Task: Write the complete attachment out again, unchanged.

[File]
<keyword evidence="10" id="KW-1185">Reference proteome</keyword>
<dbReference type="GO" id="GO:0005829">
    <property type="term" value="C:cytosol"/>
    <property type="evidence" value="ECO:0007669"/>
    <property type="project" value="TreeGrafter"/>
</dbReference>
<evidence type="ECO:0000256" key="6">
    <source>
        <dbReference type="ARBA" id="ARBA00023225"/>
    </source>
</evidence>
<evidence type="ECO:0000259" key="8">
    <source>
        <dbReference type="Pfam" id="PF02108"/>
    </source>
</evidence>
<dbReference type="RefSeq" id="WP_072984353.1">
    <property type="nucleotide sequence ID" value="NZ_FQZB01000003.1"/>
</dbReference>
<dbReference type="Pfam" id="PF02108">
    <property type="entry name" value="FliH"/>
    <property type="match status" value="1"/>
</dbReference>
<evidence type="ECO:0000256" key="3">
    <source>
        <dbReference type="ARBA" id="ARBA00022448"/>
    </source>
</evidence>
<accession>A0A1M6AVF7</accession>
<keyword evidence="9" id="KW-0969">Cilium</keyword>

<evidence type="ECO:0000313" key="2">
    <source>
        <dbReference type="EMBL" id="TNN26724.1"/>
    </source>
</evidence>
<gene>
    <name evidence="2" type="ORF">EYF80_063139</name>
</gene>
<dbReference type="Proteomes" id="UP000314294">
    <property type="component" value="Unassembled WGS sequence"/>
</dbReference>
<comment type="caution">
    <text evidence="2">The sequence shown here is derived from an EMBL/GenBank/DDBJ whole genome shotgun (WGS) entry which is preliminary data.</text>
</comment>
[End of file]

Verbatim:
<keyword evidence="10" id="KW-1185">Reference proteome</keyword>
<dbReference type="GO" id="GO:0005829">
    <property type="term" value="C:cytosol"/>
    <property type="evidence" value="ECO:0007669"/>
    <property type="project" value="TreeGrafter"/>
</dbReference>
<evidence type="ECO:0000256" key="6">
    <source>
        <dbReference type="ARBA" id="ARBA00023225"/>
    </source>
</evidence>
<evidence type="ECO:0000259" key="8">
    <source>
        <dbReference type="Pfam" id="PF02108"/>
    </source>
</evidence>
<dbReference type="RefSeq" id="WP_072984353.1">
    <property type="nucleotide sequence ID" value="NZ_FQZB01000003.1"/>
</dbReference>
<dbReference type="Pfam" id="PF02108">
    <property type="entry name" value="FliH"/>
    <property type="match status" value="1"/>
</dbReference>
<evidence type="ECO:0000256" key="3">
    <source>
        <dbReference type="ARBA" id="ARBA00022448"/>
    </source>
</evidence>
<accession>A0A1M6AVF7</accession>
<keyword evidence="9" id="KW-0969">Cilium</keyword>

<evidence type="ECO:0000313" key="2">
    <source>
        <dbReference type="EMBL" id="TNN26724.1"/>
    </source>
</evidence>
<gene>
    <name evidence="2" type="ORF">EYF80_063139</name>
</gene>
<dbReference type="Proteomes" id="UP000314294">
    <property type="component" value="Unassembled WGS sequence"/>
</dbReference>
<comment type="caution">
    <text evidence="2">The sequence shown here is derived from an EMBL/GenBank/DDBJ whole genome shotgun (WGS) entry which is preliminary data.</text>
</comment>